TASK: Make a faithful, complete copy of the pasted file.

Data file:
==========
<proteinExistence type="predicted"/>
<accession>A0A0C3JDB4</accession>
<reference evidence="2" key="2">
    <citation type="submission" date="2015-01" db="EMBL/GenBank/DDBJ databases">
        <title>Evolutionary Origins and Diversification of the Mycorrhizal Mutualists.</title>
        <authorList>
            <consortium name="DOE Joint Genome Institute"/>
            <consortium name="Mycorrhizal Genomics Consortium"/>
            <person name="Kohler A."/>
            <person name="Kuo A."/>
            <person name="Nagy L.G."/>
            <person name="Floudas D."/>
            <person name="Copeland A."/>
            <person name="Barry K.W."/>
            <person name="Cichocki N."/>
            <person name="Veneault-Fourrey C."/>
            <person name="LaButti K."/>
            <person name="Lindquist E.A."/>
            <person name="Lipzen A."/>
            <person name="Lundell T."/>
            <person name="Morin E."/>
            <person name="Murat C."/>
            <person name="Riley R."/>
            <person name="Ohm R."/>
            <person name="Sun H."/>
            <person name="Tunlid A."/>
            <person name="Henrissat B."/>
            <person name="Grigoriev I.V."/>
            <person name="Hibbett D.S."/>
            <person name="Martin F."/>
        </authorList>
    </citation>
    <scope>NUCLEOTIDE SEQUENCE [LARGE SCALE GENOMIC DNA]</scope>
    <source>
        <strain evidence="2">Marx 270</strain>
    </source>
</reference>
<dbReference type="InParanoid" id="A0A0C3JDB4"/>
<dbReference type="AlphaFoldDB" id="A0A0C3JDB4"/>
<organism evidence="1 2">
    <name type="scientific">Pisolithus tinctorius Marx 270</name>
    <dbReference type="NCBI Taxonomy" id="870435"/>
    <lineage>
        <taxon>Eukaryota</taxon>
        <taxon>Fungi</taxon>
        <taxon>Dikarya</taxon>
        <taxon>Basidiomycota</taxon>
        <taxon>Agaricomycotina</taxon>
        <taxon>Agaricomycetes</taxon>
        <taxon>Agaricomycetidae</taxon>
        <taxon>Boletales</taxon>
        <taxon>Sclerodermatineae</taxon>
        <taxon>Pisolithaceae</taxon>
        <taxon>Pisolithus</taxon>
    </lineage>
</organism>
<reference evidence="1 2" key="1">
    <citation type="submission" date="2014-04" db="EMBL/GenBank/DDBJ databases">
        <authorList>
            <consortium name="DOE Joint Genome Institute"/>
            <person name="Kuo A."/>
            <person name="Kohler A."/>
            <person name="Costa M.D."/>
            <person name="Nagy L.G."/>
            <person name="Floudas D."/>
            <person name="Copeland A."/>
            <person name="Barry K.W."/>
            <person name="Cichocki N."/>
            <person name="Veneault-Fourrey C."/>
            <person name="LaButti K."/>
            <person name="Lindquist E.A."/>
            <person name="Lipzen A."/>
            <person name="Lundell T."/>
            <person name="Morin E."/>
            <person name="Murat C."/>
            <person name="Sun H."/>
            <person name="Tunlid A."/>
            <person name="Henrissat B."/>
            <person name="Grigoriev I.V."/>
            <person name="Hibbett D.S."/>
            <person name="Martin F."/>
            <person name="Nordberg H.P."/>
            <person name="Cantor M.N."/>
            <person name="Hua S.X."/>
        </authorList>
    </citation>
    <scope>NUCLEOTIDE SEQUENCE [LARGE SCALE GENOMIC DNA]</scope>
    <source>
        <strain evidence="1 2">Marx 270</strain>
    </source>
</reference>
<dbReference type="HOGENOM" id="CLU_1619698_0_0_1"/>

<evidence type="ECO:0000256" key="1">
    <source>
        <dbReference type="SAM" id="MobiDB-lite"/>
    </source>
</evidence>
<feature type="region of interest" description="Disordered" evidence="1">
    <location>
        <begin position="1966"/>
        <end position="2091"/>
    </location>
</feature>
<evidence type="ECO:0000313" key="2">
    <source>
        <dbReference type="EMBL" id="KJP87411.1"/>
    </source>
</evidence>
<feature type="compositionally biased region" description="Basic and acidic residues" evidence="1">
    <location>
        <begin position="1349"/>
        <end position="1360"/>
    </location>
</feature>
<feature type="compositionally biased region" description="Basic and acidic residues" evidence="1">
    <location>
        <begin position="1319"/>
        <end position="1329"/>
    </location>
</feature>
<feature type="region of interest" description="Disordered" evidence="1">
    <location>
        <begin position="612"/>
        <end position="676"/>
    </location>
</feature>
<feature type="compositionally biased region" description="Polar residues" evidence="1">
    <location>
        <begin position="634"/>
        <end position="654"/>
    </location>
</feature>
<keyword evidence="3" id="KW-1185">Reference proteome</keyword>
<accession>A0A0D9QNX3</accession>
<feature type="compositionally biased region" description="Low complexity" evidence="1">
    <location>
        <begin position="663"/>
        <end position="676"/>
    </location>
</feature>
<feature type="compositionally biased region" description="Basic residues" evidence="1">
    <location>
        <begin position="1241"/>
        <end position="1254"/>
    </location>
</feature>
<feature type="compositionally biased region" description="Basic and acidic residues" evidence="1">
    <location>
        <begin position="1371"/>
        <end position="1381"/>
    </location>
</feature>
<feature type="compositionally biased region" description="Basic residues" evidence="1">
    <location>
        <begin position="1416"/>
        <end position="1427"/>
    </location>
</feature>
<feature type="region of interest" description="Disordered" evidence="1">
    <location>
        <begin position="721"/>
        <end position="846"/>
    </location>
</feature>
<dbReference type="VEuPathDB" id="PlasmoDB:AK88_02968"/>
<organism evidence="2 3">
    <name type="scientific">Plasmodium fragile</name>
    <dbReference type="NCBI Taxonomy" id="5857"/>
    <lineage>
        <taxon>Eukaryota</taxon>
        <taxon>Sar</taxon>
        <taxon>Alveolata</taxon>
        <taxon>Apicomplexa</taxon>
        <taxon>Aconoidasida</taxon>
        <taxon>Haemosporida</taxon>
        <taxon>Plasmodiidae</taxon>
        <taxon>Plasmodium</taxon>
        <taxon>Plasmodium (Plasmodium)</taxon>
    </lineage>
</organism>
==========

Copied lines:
<proteinExistence type="predicted"/>
<accession>A0A0C3JDB4</accession>
<reference evidence="2" key="2">
    <citation type="submission" date="2015-01" db="EMBL/GenBank/DDBJ databases">
        <title>Evolutionary Origins and Diversification of the Mycorrhizal Mutualists.</title>
        <authorList>
            <consortium name="DOE Joint Genome Institute"/>
            <consortium name="Mycorrhizal Genomics Consortium"/>
            <person name="Kohler A."/>
            <person name="Kuo A."/>
            <person name="Nagy L.G."/>
            <person name="Floudas D."/>
            <person name="Copeland A."/>
            <person name="Barry K.W."/>
            <person name="Cichocki N."/>
            <person name="Veneault-Fourrey C."/>
            <person name="LaButti K."/>
            <person name="Lindquist E.A."/>
            <person name="Lipzen A."/>
            <person name="Lundell T."/>
            <person name="Morin E."/>
            <person name="Murat C."/>
            <person name="Riley R."/>
            <person name="Ohm R."/>
            <person name="Sun H."/>
            <person name="Tunlid A."/>
            <person name="Henrissat B."/>
            <person name="Grigoriev I.V."/>
            <person name="Hibbett D.S."/>
            <person name="Martin F."/>
        </authorList>
    </citation>
    <scope>NUCLEOTIDE SEQUENCE [LARGE SCALE GENOMIC DNA]</scope>
    <source>
        <strain evidence="2">Marx 270</strain>
    </source>
</reference>
<dbReference type="InParanoid" id="A0A0C3JDB4"/>
<dbReference type="AlphaFoldDB" id="A0A0C3JDB4"/>
<organism evidence="1 2">
    <name type="scientific">Pisolithus tinctorius Marx 270</name>
    <dbReference type="NCBI Taxonomy" id="870435"/>
    <lineage>
        <taxon>Eukaryota</taxon>
        <taxon>Fungi</taxon>
        <taxon>Dikarya</taxon>
        <taxon>Basidiomycota</taxon>
        <taxon>Agaricomycotina</taxon>
        <taxon>Agaricomycetes</taxon>
        <taxon>Agaricomycetidae</taxon>
        <taxon>Boletales</taxon>
        <taxon>Sclerodermatineae</taxon>
        <taxon>Pisolithaceae</taxon>
        <taxon>Pisolithus</taxon>
    </lineage>
</organism>
<reference evidence="1 2" key="1">
    <citation type="submission" date="2014-04" db="EMBL/GenBank/DDBJ databases">
        <authorList>
            <consortium name="DOE Joint Genome Institute"/>
            <person name="Kuo A."/>
            <person name="Kohler A."/>
            <person name="Costa M.D."/>
            <person name="Nagy L.G."/>
            <person name="Floudas D."/>
            <person name="Copeland A."/>
            <person name="Barry K.W."/>
            <person name="Cichocki N."/>
            <person name="Veneault-Fourrey C."/>
            <person name="LaButti K."/>
            <person name="Lindquist E.A."/>
            <person name="Lipzen A."/>
            <person name="Lundell T."/>
            <person name="Morin E."/>
            <person name="Murat C."/>
            <person name="Sun H."/>
            <person name="Tunlid A."/>
            <person name="Henrissat B."/>
            <person name="Grigoriev I.V."/>
            <person name="Hibbett D.S."/>
            <person name="Martin F."/>
            <person name="Nordberg H.P."/>
            <person name="Cantor M.N."/>
            <person name="Hua S.X."/>
        </authorList>
    </citation>
    <scope>NUCLEOTIDE SEQUENCE [LARGE SCALE GENOMIC DNA]</scope>
    <source>
        <strain evidence="1 2">Marx 270</strain>
    </source>
</reference>
<dbReference type="HOGENOM" id="CLU_1619698_0_0_1"/>

<evidence type="ECO:0000256" key="1">
    <source>
        <dbReference type="SAM" id="MobiDB-lite"/>
    </source>
</evidence>
<feature type="region of interest" description="Disordered" evidence="1">
    <location>
        <begin position="1966"/>
        <end position="2091"/>
    </location>
</feature>
<evidence type="ECO:0000313" key="2">
    <source>
        <dbReference type="EMBL" id="KJP87411.1"/>
    </source>
</evidence>
<feature type="compositionally biased region" description="Basic and acidic residues" evidence="1">
    <location>
        <begin position="1349"/>
        <end position="1360"/>
    </location>
</feature>
<feature type="compositionally biased region" description="Basic and acidic residues" evidence="1">
    <location>
        <begin position="1319"/>
        <end position="1329"/>
    </location>
</feature>
<feature type="region of interest" description="Disordered" evidence="1">
    <location>
        <begin position="612"/>
        <end position="676"/>
    </location>
</feature>
<feature type="compositionally biased region" description="Polar residues" evidence="1">
    <location>
        <begin position="634"/>
        <end position="654"/>
    </location>
</feature>
<keyword evidence="3" id="KW-1185">Reference proteome</keyword>
<accession>A0A0D9QNX3</accession>
<feature type="compositionally biased region" description="Low complexity" evidence="1">
    <location>
        <begin position="663"/>
        <end position="676"/>
    </location>
</feature>
<feature type="compositionally biased region" description="Basic residues" evidence="1">
    <location>
        <begin position="1241"/>
        <end position="1254"/>
    </location>
</feature>
<feature type="compositionally biased region" description="Basic and acidic residues" evidence="1">
    <location>
        <begin position="1371"/>
        <end position="1381"/>
    </location>
</feature>
<feature type="compositionally biased region" description="Basic residues" evidence="1">
    <location>
        <begin position="1416"/>
        <end position="1427"/>
    </location>
</feature>
<feature type="region of interest" description="Disordered" evidence="1">
    <location>
        <begin position="721"/>
        <end position="846"/>
    </location>
</feature>
<dbReference type="VEuPathDB" id="PlasmoDB:AK88_02968"/>
<organism evidence="2 3">
    <name type="scientific">Plasmodium fragile</name>
    <dbReference type="NCBI Taxonomy" id="5857"/>
    <lineage>
        <taxon>Eukaryota</taxon>
        <taxon>Sar</taxon>
        <taxon>Alveolata</taxon>
        <taxon>Apicomplexa</taxon>
        <taxon>Aconoidasida</taxon>
        <taxon>Haemosporida</taxon>
        <taxon>Plasmodiidae</taxon>
        <taxon>Plasmodium</taxon>
        <taxon>Plasmodium (Plasmodium)</taxon>
    </lineage>
</organism>